In our exhibition Time and Navigation visitors can set their watches by a working cesium frequency standard, commonly known as an “atomic clock,” on loan from the National Museum of American History. The exhibit allows visitors to see different methods of measuring time, including mechanical and electrical clocks. A digital display on the atomic clock shows the global reference known as the Coordinated Universal Time or UTC. A separate display connected to the clock shows local time, which visitors can use to set their watches. While the device is not connected to outside time sources, it will keep accurate time within a tiny fraction of a second over the foreseeable future. We jokingly called it our “Box of Time.”
What is an Atomic Clock?
Atomic clocks maintain very stable time references at specialized laboratories such as the U.S. Naval Observatory and the National Institute of Standards and Technology. The time is distributed all over the world by satellites, radio signals, fiber optic connections, and computer networks. These time standards are essential for synchronizing data connections, communications, transportation, and countless other aspects of modern society.
Atomic “clocks” can be more precisely called frequency standards. They maintain stable frequencies by measuring changes in the energy state of heavy elements such as cesium. These devices know exactly the length of each second with a precision of a billionth of a second. The unit sends out pulses exactly one second apart. By itself, the frequency standard doesn’t actually know the time of day. Keeping track of that requires a second piece of equipment: A time code generator. This device takes the pulses from the frequency standard to keep track of hours, minutes, and seconds. (Jump to minute 17:30 of this STEM in 30 episode to see the U.S. Naval Observatory and learn more about how an atomic clock works.)
Setting Up the Clock in the Museum
Our atomic clock was the last thing to be installed in our exhibition in 2014. Before it could be installed, we needed the frequency standard to be calibrated because each atomic clock can run at a slightly different rate. To determine how ours was working, we wanted to compare its operation to the national reference time. Fortunately for us, this originates right in Washington, DC at the U.S. Naval Observatory. The staff there agreed to let us bring our clock in for calibration. It was a tricky procedure. We had to calibrate both the frequency standard and the time code generator and then bring them back to the Museum. During all this, electrical power to the clock had to be maintained. We brought along a battery power unit used for computers. Along with the internal battery backup in the frequency standard, we hoped this would give us about 90 minutes of power. To be safe, we planned to plug in the whole system to the vehicle’s power supply.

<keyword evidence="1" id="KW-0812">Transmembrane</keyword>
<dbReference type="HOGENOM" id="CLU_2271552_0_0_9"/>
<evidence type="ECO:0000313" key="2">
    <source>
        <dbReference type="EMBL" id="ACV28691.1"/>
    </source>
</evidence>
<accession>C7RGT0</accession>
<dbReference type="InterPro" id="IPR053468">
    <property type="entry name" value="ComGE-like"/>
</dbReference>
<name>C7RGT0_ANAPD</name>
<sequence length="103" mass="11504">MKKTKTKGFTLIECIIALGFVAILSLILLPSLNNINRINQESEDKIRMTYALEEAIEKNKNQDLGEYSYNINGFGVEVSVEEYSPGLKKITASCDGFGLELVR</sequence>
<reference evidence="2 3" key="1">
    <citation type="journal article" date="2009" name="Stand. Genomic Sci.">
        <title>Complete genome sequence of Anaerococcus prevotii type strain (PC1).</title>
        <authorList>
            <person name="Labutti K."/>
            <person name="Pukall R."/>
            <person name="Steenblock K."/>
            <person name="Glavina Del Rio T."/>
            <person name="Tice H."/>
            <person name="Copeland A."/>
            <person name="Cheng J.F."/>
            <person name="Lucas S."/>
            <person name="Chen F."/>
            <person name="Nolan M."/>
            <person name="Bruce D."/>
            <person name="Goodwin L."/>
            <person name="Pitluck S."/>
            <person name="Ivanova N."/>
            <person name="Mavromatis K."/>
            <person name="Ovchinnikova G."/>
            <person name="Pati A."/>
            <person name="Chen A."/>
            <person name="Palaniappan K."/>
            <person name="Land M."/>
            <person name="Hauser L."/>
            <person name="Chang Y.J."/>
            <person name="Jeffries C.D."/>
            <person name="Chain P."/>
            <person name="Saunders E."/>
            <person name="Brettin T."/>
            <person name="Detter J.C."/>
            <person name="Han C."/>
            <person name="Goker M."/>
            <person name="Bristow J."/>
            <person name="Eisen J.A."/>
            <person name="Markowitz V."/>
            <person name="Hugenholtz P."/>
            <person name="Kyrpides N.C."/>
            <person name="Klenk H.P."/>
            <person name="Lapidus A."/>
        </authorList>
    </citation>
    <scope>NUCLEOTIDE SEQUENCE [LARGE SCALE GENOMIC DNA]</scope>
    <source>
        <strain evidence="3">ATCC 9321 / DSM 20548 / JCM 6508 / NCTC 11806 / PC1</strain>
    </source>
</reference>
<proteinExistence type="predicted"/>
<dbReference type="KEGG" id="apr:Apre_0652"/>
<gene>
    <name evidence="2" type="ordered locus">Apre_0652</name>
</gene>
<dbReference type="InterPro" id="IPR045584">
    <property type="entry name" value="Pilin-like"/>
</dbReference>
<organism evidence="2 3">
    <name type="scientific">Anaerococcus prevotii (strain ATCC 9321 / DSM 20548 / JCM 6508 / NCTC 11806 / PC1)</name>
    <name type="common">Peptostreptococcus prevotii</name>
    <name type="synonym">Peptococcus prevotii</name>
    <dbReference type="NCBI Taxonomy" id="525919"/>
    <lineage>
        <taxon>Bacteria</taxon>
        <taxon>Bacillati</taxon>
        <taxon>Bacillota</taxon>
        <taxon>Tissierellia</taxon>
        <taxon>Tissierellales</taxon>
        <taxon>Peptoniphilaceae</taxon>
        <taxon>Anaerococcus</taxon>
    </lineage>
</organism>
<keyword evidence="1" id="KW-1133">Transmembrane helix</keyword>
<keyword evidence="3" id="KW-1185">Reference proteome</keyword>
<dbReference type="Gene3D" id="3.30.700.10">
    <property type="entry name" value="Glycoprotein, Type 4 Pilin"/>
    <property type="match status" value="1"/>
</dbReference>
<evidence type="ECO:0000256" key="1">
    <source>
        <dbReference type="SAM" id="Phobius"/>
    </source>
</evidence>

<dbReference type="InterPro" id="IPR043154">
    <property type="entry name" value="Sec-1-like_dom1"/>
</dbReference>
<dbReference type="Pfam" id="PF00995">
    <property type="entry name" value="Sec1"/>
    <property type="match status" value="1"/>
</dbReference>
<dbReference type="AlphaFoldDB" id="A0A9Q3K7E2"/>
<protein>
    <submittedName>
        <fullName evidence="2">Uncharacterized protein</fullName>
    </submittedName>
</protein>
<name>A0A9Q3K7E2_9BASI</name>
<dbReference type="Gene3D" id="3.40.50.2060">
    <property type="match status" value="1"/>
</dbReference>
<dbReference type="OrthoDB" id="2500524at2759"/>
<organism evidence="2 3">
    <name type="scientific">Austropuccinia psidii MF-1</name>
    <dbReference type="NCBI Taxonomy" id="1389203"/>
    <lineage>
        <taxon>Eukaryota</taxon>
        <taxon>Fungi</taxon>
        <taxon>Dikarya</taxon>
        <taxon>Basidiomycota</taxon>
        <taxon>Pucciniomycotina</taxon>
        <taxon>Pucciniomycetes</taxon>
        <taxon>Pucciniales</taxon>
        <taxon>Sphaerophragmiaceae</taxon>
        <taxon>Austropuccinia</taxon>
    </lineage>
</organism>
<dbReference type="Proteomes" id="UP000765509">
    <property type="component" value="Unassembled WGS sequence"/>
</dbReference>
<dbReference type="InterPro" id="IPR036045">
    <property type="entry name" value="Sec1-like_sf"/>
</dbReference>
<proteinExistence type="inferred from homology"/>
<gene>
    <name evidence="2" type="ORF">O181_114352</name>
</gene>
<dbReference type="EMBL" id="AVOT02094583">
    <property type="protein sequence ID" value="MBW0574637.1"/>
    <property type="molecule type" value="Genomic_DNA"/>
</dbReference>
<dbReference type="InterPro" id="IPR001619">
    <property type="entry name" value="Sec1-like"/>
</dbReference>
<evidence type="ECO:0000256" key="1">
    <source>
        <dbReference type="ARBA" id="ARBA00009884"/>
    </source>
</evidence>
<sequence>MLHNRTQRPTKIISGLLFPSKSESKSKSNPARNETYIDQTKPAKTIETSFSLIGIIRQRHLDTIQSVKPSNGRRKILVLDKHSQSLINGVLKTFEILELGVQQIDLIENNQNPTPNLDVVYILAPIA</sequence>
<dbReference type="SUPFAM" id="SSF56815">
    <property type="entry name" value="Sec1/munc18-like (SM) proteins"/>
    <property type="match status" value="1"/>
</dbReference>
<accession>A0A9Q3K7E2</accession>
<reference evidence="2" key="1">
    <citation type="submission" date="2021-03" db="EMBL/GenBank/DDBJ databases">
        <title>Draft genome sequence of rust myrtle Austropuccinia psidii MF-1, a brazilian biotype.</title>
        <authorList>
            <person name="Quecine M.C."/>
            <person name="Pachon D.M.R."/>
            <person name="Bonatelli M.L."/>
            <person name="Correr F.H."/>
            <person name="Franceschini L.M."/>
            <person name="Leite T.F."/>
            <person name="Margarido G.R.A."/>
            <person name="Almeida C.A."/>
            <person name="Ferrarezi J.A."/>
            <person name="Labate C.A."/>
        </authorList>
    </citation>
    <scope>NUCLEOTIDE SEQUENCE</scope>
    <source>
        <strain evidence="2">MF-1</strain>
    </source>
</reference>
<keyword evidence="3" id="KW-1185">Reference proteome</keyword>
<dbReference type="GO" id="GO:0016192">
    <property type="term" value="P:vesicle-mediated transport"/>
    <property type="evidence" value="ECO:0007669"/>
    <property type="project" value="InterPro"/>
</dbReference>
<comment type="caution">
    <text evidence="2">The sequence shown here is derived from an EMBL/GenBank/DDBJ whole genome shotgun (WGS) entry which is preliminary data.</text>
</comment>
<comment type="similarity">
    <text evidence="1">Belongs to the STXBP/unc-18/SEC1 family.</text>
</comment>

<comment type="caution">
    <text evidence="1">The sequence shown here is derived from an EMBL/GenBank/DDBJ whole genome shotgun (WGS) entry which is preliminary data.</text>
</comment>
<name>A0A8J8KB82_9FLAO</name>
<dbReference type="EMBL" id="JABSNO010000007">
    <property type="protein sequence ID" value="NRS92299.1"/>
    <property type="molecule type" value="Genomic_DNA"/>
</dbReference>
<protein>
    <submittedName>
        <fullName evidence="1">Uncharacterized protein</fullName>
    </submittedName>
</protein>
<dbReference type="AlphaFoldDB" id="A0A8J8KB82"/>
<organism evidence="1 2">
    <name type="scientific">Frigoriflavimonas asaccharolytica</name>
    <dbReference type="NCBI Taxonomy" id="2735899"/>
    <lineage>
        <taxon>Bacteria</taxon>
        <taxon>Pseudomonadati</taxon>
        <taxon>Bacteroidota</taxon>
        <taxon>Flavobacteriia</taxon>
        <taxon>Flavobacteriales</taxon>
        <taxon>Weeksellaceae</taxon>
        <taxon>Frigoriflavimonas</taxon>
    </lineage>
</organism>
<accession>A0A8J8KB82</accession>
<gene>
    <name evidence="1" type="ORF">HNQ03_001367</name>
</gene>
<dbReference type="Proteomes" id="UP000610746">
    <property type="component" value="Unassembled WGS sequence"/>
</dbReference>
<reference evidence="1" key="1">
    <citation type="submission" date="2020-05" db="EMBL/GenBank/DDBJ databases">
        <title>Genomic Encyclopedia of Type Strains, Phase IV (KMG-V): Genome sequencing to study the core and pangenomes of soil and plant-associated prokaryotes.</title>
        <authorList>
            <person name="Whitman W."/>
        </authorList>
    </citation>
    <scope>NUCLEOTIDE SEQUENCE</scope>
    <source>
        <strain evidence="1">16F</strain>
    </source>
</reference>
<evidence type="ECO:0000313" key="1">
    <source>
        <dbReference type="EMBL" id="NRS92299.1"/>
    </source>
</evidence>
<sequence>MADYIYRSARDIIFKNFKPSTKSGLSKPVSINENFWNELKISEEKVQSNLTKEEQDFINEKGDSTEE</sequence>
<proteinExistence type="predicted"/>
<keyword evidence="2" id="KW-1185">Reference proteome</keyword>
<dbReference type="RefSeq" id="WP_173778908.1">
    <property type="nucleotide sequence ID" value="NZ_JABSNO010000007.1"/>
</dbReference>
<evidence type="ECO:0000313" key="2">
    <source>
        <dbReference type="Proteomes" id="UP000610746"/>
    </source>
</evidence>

With a plan in place, we picked up the clock from the National Museum of American History, along with its curator Roger Sherman. The unit had a helpful note on top that said, “Roger’s Atomic Clock.” The battery backup worked flawlessly as we made our way up Massachusetts Avenue to the Naval Observatory.
Once at the Observatory’s time service building, we plugged in the necessary cables to compare our clock with the U.S. master clock. The initial comparison showed that our clock was running about 24 nanoseconds(billionths of a second) slow. After a couple hours, this offset had changed to less than a nanosecond. This told us the frequency standard was running well. Over the next 10 years it will drift out of sync with the national time reference by only less than 1/10,000th of a second. That sounded good enough for museum visitors to set their watches. While there we also set the time of day on the time code generator.
We packed up the frequency standard, the time code generator, the battery backup, and began the drive back to the Museum. I was behind the wheel with the power supply plugged into the dashboard. Roger was in the back seat with the equipment. At one point, driving down Independence Avenue, something began to emit ear-splitting cries. Roger and I tried to determine which piece of equipment was complaining. It turned out to be the overloaded power supply. I pulled the plug out of the dashboard port, which was so hot it almost burned my fingers. Then the UPS on the floor started beeping loudly because it wasn’t getting power. Everything was confusion in the vehicle as we shouted above the noisy equipment while checking all the units and cables. But after that brief moment of excitement, we had enough juice in the battery backup to make it the rest of the way to the Museum. After some careful coordination with all the cables, we got it mounted in its display case where it continues to display the time.
This wouldn’t be the last time we needed to adjust our atomic clock. In June 2015 we had to account for a leap second. In my next post I’ll explain what a leap second is and how we updated our atomic clock.
A special thanks to everyone at the U.S. Naval Observatory, the people at Symetricomm (now Microsemi) who manufactured the clock, and Roger Sherman at the National Museum of American History.